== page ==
Thursday, June 08, 2006

Been thinking about mentoring...

I went out for cocktail hour (I just love to say that – and it’s true!) with my ex-Supervisor last night. I’ve been thinking a lot about her lately, since I recently wrote some fawning - and entirely heartfelt - remarks to be read at a reception honouring her that I had to miss since I was far away from Home City. We had a lovely hour and a half chatting, and had to tear ourselves away from each other because I needed to get home to a starving dog – otherwise, I think we’d have stayed there all evening. At the end ex-S expressed her hope that we will see each other a lot more often, and implored me to think of her not as my Supervisor, but as my friend and colleague.

Of course I’d like to do this, and I am slowly becoming more able to see her as a kind of equal. But this is easier said than done, even though last night, at our first post-PhD drinks date, we talked more personally than we ever have. I still catch myself calling her my Supervisor even though that relationship ostensibly ended seven months ago when I defended my dissertation. I call her when I need job advice, a course design confidante or suggestions on where to submit an article for publication. As she was during my PhD, she has been nothing but helpful and supportive – but also measured, experienced. It is that rare combination that I value so much.

I don’t want that to end. We need those mentor figures, and since I’m a bit rootless at the moment, I haven’t had the opportunity to cultivate a relationship with a senior faculty member that might function like that. Until I do, she’s going to be the stand-in – even if we are going out mostly just to drink wine and gossip.

She has me thinking about what it would look like to be a mentor, and not just have one. (I mean to really be one – not just in the transient, teacherly way I was to some students this past year.)Sometimes, during my PhD, I would express some dismay at the amount of, basically, volunteer time Ex-S spent on me as a student. She told me that it would all one day come out in the wash – I would supervise and mentor another batch of grad students, and that’s when I’d “repay” her. And I’ve remembered that, and from time to time tried to craft an imaginary mentor persona. It’s based largely on ex-S, with her exceptional blend of indulgence and practicality. There’s also a cup or two of a woman I worked with quite a bit early in my graduate studies. She showed me that the task of administration (she was Chair of a huge grad program then) didn’t have to be a pact with the devil – instead, it could be accomplished as a fiercely political advocacy for everything that is good about the academy, especially students.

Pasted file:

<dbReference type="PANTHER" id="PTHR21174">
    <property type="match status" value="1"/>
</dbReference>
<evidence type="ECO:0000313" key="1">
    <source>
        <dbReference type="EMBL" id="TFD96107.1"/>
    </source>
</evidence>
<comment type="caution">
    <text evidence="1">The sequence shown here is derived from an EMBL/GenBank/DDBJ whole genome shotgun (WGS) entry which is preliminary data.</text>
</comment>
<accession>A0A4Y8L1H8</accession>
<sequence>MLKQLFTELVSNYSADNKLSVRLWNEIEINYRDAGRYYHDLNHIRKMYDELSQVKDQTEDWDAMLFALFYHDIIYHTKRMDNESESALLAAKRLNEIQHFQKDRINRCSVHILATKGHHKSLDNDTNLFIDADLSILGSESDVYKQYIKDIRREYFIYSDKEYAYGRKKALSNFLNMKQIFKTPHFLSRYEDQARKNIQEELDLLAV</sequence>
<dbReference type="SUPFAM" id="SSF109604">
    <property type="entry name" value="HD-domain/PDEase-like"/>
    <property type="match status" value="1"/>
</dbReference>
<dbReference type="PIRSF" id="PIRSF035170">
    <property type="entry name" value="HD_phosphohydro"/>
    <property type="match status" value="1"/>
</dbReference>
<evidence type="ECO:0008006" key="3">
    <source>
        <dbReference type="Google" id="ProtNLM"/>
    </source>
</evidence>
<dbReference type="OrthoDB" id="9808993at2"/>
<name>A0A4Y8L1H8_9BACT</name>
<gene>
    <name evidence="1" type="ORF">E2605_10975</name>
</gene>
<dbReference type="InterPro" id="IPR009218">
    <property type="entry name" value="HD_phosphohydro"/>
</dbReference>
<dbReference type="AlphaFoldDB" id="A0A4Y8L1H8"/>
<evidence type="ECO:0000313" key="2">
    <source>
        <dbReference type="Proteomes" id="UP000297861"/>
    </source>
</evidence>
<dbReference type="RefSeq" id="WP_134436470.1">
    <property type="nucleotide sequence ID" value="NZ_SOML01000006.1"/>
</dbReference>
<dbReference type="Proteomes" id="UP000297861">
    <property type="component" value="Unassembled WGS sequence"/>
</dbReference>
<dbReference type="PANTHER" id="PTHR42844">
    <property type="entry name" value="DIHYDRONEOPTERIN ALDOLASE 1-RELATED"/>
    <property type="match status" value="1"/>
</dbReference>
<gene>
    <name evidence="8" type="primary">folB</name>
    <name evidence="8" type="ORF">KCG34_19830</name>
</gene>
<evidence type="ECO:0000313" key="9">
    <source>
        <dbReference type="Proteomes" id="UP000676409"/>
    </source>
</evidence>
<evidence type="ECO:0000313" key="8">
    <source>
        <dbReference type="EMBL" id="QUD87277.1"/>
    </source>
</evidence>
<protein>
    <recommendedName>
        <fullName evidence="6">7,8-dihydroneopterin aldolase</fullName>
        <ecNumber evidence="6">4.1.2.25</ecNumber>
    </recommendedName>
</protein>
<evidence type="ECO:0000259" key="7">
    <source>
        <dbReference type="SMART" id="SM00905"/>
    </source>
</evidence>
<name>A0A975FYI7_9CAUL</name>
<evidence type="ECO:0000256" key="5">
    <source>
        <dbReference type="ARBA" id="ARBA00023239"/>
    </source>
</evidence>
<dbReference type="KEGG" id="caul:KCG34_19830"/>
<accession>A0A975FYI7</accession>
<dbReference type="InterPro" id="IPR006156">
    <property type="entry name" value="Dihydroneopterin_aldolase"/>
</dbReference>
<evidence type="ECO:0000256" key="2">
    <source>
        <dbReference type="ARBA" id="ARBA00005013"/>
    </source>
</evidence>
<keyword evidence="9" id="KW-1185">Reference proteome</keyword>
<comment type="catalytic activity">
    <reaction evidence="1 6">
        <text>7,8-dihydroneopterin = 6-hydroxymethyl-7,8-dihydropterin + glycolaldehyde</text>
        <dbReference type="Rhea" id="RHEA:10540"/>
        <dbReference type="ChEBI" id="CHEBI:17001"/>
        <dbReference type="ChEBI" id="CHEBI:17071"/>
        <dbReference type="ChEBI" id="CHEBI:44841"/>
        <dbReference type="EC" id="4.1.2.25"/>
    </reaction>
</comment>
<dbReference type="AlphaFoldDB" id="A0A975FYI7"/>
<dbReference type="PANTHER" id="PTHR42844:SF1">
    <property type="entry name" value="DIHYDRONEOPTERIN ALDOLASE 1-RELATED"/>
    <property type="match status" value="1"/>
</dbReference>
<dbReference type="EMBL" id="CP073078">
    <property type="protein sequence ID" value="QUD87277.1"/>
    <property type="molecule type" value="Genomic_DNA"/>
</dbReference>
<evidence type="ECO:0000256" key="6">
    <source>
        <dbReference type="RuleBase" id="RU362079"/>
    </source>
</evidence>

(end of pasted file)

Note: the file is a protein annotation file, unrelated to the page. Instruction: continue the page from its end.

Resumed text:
It seems to me important to remember those mentors, given all the unethical shit we see go down in this profession – I saw more than my fair share of ethics violations in just nine months at a tiny university. It’s so easy to become cynical, and start to imagine smarminess and/or ruthlessness as our only viable options. Mentors like her concretize other ways of living this life.


App Crit said...

Now on. My diss advisor implored this of me, and I in turn of my former students. Impossible to realize fully, but it punctuates a rite of passage.

One of the challenges I'm facing in junior faculty life is becoming my own mentor. The practice at Mediocre U. is to appoint two faculty 'mentors' to junior colleagues. Foolishly I trusted them readily upon assuming this position, more or less expecting the same 'mentorship' that I enjoyed when a graduate. This, however, proved not to be the case.

One of the last bit o' wisdom my advisor gave me was: "Soon enough you'll have graduates to keep you distracted, and you'll be too busy to phone me." This was said in the best of humour.

Your mentor has given you a sterling example to follow.


Sfrajett said...

Feminist mentoring, or lack thereof, is one of my big--biggest--beefs. If women would mentor women, really mentor them, the world could be a changed place. But too many of them can't believe they've arrived enough to not see other women as a threat, and this hurts everybody. Your mentor sounds great, and that means you'll be great too. Carry on the good fight.

Hilaire said...

You are so right about feminist menoring, sfragett. I've always wondered about this - why don't people see that if their student or "mentee" does brilliantly, it reflects brilliantly on them and doesn't detract from them?

And, app crit, you've got me thinking about self-mentoring!